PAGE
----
The overuse of cityscapes, London buses and New York taxis in photography has made it hard to find any remotely original pictures with which to adorn your walls nowadays. Which is a shame as the pictures we choose to hang on our walls can be a great way to relive past holidays and remember our favourite cities. My chosen alternative is to produce my own vintage map prints of my favourite cities I’ve visited which not only look great with their distinctive antique off-colour style but also allow you to trace your way back to that little street corner where you once sat and had a coffee, which was just as it was 200 years ago.
Finding Your Maps
The real key to producing your own great looking vintage maps is finding high resolution images to work with, and I mean seriously big files. Ideally you’ll want an image file more than 2000 pixels across if you’re hoping to print anything larger than A4 but the best way to judge this is to look at the DPI (dots per inch) you’re map will be printed at. While a lot of people would prescribe no less than a 300 DPI print, others says that anything above 150 DPI looks identical to the naked eye and so essentially these matters vary depending on your hardware and personal preference. Either way though, you’ll need large image files which aren’t so easy to find.
A little-known recently added feature of Google Images search is the ability to filter results based on image size by clicking ‘Search tools’ > ‘Size’ but the best way to find antique map scans is through designated library sites. A great resource is OldMapsOnline.org which lets you filter by date and features a map of the world you can navigate. A range of maps relating to the area in your screen appear on the side panel which you can view and zoom in on but they don’t allow you to download the image files which is a real shame.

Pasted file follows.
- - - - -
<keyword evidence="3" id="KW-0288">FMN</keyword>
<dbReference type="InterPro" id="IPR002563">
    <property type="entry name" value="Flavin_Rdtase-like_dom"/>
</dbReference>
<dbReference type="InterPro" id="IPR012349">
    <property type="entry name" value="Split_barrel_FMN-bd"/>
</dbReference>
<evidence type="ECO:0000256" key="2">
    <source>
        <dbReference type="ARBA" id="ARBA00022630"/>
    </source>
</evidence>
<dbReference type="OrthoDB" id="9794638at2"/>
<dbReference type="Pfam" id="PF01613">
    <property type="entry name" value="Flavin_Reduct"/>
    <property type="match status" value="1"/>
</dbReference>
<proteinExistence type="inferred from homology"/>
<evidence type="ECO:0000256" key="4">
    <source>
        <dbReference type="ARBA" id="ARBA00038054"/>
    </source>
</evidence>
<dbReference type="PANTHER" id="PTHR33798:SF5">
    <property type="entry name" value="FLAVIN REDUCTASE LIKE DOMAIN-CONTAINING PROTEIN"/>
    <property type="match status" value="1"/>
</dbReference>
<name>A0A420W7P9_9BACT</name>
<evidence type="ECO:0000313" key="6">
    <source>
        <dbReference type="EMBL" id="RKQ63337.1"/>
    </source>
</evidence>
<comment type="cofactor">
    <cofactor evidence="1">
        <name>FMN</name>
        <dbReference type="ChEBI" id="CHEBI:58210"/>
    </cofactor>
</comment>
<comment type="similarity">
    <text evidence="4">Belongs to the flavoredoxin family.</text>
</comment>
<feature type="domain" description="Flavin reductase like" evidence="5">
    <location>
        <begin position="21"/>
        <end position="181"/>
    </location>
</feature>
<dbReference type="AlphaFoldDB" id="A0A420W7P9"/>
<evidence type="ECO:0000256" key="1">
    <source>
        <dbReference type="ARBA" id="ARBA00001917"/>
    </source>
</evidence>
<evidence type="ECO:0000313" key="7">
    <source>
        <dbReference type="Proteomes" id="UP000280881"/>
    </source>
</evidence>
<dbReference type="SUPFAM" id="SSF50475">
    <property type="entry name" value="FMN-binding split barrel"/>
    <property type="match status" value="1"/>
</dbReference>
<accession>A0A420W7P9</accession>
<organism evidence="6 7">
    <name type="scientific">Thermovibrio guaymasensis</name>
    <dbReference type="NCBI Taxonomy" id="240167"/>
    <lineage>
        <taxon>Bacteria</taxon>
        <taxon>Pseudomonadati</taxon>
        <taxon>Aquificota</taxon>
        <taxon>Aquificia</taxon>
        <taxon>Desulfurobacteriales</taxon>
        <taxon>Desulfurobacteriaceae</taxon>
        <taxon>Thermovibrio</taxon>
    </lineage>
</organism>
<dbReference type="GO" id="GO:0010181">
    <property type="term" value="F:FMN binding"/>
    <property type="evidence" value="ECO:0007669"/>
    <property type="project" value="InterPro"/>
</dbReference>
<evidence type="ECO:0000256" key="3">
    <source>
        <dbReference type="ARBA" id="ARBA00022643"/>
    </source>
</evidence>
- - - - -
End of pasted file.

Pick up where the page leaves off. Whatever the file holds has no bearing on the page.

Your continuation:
The best source I’ve found for antique map scans is the US Library of Congress Map Collection although their website is very dated and somewhat difficult to navigate. However with such basic Web 1.0 sites, there are no complex viewing interfaces and you’re free to download the source image files direct such as this 1860 map of London.
Printing Your Maps
When it comes to printing your maps, I’d seriously recommend using some specialist paper for a high quality vintage map print. This doesn’t need to cost the earth though and I recommend Black Diamond’s 220gsm matt canvas textured paper which as you might have guessed has a subtle raised canvas texture that gives your prints a really authentic antique look. A pack of 20 sheets will set you back about £7 on Amazon and is well worth it as the paper soaks up the ink better and gives a really professional looking finished print. You’ll find loads of other uses for it too so don’t despair about having to get 20 sheets. It’s also obviously great if you want to do a series of vintage map prints around your home.
If you don’t have an A3 printer then don’t worry. Despite most households now having their own printers, there are still printing shops on most high streets that can print your files for you for just a couple of pound. Some will even let you bring your own paper but don’t expect them to be able to offer this option. The only down side is that most commercial printers now use laser-jet machines as they are much faster and cheaper to run which tend to give a slightly glossy look to your prints.
Framing Your Maps
As for frames, this obviously comes down to personal preference. A highly detailed and ornate frame might work well if you’re trying to replicate an authentic antique map but these can easily end up looking tacky and so I tend to go for modern, clean-lined frames that put all the focus on the content. I’d definitely recommend sticking with the same frame style if you’re hoping to create more than one vintage map print so you’ll need frames that are both affordable and readily available. Who other to turn to than Ikea? The Ribba range makes framing your prints really easy as they come ready fitted with commonly sized passepartout mounts and are really cheap with their frame to fit A4 prints costing just £6 and the A3-ish option at £7. However note that their pre-cut mounts don’t fit A3 and above perfectly becoming squarer as they get larger so you’ll need to carefully select your maps or be prepared to crop white-space if you want to use their passepartout mounts.
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